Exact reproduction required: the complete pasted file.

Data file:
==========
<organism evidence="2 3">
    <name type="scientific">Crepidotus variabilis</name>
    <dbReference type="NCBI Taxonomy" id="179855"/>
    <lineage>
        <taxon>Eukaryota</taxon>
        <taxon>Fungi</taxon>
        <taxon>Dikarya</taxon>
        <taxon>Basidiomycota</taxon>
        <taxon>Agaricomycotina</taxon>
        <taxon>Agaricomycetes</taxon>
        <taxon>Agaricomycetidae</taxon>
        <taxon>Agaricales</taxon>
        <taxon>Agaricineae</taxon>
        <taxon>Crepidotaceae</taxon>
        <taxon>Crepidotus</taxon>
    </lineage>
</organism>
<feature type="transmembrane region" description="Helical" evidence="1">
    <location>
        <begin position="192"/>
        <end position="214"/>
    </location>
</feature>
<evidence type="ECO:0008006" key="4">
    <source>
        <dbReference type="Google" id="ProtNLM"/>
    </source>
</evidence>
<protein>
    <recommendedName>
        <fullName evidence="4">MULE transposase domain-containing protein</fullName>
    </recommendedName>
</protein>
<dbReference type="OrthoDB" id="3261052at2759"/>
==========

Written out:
<organism evidence="2 3">
    <name type="scientific">Crepidotus variabilis</name>
    <dbReference type="NCBI Taxonomy" id="179855"/>
    <lineage>
        <taxon>Eukaryota</taxon>
        <taxon>Fungi</taxon>
        <taxon>Dikarya</taxon>
        <taxon>Basidiomycota</taxon>
        <taxon>Agaricomycotina</taxon>
        <taxon>Agaricomycetes</taxon>
        <taxon>Agaricomycetidae</taxon>
        <taxon>Agaricales</taxon>
        <taxon>Agaricineae</taxon>
        <taxon>Crepidotaceae</taxon>
        <taxon>Crepidotus</taxon>
    </lineage>
</organism>
<feature type="transmembrane region" description="Helical" evidence="1">
    <location>
        <begin position="192"/>
        <end position="214"/>
    </location>
</feature>
<evidence type="ECO:0008006" key="4">
    <source>
        <dbReference type="Google" id="ProtNLM"/>
    </source>
</evidence>
<protein>
    <recommendedName>
        <fullName evidence="4">MULE transposase domain-containing protein</fullName>
    </recommendedName>
</protein>
<dbReference type="OrthoDB" id="3261052at2759"/>